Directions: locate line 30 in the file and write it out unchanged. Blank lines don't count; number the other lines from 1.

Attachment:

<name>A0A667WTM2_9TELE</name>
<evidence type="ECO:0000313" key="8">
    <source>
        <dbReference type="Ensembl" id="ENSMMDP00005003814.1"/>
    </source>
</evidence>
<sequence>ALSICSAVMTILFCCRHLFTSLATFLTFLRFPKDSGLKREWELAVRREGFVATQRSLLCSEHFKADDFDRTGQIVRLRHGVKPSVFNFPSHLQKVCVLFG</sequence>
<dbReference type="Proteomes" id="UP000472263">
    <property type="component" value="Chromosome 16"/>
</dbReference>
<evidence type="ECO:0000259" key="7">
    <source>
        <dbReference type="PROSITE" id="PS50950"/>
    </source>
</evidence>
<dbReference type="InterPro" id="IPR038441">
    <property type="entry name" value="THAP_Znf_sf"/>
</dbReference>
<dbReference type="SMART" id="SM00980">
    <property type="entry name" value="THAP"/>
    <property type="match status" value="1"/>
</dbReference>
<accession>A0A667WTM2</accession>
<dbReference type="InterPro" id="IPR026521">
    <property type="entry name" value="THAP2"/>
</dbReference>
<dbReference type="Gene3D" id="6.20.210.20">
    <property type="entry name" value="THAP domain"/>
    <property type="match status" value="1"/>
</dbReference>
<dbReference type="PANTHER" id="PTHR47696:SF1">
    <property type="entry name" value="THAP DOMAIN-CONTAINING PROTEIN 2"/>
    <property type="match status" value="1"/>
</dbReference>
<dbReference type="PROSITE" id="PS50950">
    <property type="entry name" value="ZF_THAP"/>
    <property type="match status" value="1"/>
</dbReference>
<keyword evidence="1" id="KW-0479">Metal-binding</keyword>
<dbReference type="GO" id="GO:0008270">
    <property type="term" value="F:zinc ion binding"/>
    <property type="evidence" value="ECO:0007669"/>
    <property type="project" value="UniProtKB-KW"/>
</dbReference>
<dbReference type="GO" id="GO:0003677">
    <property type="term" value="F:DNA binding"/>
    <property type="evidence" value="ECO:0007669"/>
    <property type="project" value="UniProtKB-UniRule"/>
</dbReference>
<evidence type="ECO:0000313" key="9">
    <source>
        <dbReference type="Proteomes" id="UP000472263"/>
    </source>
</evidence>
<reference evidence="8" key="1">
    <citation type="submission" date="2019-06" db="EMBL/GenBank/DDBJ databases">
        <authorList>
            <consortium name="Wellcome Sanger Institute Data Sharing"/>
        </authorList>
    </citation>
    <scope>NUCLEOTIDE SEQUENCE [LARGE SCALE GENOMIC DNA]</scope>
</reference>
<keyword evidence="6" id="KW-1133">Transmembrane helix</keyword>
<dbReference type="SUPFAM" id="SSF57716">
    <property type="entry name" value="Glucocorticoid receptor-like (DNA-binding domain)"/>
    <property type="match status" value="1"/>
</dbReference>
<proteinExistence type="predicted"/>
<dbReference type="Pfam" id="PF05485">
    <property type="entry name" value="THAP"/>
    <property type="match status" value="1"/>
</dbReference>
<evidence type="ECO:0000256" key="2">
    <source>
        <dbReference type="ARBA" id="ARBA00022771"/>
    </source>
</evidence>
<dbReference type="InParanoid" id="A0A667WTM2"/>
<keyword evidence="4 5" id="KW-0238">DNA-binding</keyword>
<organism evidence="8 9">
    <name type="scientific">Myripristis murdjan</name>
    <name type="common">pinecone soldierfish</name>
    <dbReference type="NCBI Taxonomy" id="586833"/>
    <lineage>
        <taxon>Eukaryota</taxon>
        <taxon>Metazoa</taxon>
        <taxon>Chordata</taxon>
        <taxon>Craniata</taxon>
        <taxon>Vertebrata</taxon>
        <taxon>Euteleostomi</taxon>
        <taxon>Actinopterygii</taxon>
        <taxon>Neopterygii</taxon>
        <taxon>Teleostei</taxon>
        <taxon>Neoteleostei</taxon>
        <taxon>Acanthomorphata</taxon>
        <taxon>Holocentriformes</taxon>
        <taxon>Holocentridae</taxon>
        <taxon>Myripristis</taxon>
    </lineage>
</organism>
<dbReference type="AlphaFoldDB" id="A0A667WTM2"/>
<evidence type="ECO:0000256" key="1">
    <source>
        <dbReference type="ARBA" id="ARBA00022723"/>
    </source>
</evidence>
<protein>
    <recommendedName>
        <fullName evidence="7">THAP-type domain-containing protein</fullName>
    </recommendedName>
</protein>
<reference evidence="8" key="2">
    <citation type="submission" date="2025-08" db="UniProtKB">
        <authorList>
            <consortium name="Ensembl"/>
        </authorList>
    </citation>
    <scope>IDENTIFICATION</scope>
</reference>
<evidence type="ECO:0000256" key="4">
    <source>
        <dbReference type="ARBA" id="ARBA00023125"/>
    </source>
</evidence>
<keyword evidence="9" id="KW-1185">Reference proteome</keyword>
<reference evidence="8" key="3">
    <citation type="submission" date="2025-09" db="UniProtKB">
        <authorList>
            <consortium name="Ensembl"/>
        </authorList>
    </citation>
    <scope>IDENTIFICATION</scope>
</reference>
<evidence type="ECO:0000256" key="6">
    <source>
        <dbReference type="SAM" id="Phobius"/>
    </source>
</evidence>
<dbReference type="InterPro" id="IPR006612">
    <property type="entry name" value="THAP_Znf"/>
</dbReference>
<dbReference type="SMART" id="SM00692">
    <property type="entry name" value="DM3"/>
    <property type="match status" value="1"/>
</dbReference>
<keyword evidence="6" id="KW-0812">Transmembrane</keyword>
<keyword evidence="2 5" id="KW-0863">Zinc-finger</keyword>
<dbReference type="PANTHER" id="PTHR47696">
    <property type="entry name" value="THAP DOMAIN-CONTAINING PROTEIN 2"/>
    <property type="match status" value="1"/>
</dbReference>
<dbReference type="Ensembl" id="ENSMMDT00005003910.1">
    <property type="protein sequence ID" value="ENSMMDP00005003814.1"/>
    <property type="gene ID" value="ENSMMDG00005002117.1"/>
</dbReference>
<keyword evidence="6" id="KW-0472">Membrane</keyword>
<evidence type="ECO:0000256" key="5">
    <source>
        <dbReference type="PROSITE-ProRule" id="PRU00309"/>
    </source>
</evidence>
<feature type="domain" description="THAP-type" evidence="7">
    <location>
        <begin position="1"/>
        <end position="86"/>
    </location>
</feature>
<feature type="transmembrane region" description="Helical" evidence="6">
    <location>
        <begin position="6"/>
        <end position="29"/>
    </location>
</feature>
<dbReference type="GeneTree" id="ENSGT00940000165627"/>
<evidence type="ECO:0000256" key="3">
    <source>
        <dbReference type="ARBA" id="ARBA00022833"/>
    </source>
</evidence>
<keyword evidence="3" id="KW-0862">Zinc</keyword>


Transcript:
</dbReference>